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Old 05-13-2017, 02:27 PM   #4
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Patricia,

I found that a 12volt cooler was a huge energy hog and wasn't very effective. If you run short of power, getting rid of that could make the difference. If you have propane, why not have a propane fridge? I also suspect you'd be happier with two batteries if you could find a place for them. Some days are cloudy and some nights you might want more power for something. Remember too, you can only run the batteries down to about 50% charge or they won't last. Your starting point of 150 watts of solar is good. This will allow you to see how fast the batteries come up and get a feel for how much you have stored to match your loads. You can try to live within those means and watch the voltage, then adjust as needed.

I was able to get by pretty well with a propane fridge, two 50 watt collectors and one group 27 deep cycle flooded battery, in a previous camper I had.
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Old 05-13-2017, 02:36 PM   #5
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Best read the instruction manual for that 12V cooler.
My recollection is that they are only good to chill 34 degrees below the ambient temp. So, if it is 80F outside, the food in the cooler will be at 46F which is not safe.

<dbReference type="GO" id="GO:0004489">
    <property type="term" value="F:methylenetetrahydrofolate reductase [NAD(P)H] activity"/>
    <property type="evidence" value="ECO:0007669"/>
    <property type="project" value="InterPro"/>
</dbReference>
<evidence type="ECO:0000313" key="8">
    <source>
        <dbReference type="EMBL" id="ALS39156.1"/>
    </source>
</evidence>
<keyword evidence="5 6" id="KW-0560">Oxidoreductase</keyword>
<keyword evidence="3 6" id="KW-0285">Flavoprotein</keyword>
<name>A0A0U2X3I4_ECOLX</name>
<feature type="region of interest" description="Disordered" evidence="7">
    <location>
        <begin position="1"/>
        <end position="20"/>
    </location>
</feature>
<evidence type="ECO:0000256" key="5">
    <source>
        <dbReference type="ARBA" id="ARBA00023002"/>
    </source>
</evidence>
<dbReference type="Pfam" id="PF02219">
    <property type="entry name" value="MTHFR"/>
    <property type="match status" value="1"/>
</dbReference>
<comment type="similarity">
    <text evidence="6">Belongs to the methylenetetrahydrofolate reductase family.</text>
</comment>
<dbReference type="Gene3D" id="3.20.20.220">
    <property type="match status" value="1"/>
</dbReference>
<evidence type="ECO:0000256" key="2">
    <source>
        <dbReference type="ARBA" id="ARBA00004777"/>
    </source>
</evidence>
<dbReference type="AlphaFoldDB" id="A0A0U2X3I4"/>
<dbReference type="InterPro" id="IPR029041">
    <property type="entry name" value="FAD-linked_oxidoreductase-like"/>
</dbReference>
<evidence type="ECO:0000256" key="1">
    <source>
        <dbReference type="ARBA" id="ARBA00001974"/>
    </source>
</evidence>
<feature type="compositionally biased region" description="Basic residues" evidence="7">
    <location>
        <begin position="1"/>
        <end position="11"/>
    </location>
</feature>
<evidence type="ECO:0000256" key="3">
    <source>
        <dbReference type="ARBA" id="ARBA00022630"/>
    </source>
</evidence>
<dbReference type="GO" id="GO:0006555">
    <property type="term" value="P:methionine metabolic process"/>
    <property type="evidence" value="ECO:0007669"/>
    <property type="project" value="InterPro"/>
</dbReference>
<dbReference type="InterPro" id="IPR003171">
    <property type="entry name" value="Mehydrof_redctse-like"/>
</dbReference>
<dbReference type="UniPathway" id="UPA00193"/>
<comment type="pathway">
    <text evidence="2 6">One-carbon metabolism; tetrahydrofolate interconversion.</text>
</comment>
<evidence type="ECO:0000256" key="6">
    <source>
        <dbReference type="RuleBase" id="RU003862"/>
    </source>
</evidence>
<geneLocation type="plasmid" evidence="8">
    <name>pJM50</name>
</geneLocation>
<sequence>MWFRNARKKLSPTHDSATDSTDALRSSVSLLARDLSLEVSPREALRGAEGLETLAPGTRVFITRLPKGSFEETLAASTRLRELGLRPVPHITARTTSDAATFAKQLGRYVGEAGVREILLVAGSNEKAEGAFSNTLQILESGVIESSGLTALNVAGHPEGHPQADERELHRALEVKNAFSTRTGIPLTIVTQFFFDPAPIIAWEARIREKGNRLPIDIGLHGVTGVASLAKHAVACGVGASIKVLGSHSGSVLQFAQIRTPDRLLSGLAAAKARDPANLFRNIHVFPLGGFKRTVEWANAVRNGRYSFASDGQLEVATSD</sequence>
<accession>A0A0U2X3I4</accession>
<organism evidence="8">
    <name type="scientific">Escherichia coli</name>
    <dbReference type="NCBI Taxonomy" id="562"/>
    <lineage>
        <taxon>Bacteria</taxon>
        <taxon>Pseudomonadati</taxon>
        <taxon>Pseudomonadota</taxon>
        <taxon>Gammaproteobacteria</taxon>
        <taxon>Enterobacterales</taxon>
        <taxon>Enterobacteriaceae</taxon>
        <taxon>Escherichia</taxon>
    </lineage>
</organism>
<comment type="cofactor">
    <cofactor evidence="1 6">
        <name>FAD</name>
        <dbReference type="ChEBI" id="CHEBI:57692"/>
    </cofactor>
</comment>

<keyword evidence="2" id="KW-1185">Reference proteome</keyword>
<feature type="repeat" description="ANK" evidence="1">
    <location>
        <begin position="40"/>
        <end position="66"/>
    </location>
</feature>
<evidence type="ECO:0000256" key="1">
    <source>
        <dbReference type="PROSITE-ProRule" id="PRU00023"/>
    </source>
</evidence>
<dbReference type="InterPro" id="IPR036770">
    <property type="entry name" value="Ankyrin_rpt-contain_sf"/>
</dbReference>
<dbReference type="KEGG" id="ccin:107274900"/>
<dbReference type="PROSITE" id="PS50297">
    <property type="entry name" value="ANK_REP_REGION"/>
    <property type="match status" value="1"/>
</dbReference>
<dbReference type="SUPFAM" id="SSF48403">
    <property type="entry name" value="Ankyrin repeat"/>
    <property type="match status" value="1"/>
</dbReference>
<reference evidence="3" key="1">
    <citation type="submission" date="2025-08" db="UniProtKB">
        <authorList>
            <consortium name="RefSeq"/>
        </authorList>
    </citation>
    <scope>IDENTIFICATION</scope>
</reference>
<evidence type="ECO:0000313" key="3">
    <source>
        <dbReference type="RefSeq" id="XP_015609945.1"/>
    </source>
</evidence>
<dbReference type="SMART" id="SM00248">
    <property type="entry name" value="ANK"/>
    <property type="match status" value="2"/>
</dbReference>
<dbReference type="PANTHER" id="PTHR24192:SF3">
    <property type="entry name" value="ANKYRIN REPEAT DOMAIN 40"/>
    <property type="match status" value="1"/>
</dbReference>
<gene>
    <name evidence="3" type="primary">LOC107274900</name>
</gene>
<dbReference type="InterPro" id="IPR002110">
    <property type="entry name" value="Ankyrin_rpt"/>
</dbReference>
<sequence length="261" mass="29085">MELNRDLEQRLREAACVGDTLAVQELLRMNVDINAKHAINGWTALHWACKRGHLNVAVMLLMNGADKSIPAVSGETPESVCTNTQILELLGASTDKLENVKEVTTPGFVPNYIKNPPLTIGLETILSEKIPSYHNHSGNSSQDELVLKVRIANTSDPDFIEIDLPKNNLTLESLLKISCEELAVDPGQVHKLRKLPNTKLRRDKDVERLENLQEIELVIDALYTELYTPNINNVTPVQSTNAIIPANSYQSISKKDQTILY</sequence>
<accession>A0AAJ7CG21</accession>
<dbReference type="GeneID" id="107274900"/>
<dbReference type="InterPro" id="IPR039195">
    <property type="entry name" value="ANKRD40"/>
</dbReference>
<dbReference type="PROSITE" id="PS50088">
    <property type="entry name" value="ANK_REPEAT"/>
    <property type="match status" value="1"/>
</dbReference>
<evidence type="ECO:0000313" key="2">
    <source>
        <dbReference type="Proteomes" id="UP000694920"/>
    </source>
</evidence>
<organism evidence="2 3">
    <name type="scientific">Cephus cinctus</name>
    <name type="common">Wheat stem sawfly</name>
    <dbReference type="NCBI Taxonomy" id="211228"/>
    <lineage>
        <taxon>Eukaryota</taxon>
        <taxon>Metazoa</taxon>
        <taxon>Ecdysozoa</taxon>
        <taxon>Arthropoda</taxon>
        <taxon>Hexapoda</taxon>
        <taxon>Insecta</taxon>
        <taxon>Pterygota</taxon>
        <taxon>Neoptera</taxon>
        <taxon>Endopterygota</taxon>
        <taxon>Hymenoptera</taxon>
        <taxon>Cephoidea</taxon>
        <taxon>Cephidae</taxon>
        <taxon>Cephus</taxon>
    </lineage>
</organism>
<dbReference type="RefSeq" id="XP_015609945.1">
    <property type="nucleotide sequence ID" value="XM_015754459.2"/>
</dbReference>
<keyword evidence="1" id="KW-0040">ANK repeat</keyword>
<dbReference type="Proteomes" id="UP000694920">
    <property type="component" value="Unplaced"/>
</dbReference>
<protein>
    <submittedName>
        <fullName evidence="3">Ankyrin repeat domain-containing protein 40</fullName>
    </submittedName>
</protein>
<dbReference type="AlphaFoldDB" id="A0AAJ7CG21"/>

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Old 05-13-2017, 02:45 PM   #6
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Quote:
Originally Posted by Glenn Baglo View Post
Best read the instruction manual for that 12V cooler.
My recollection is that they are only good to chill 34 degrees below the ambient temp. So, if it is 80F outside, the food in the cooler will be at 46F which is not safe.
That would assume there was no loss from the box. Mine would not get that big of a temperature spread. While trying, it constantly drew power. And the outside temp could easily be higher than 80 degrees which makes matters worse. I got rid of it after one disappointing trip.
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Old 05-13-2017, 05:30 PM   #7
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note there are also 12V *refrigerators* which used a motorized compressor like a household fridge, these use far less power than the more common 'peltier' style coolers.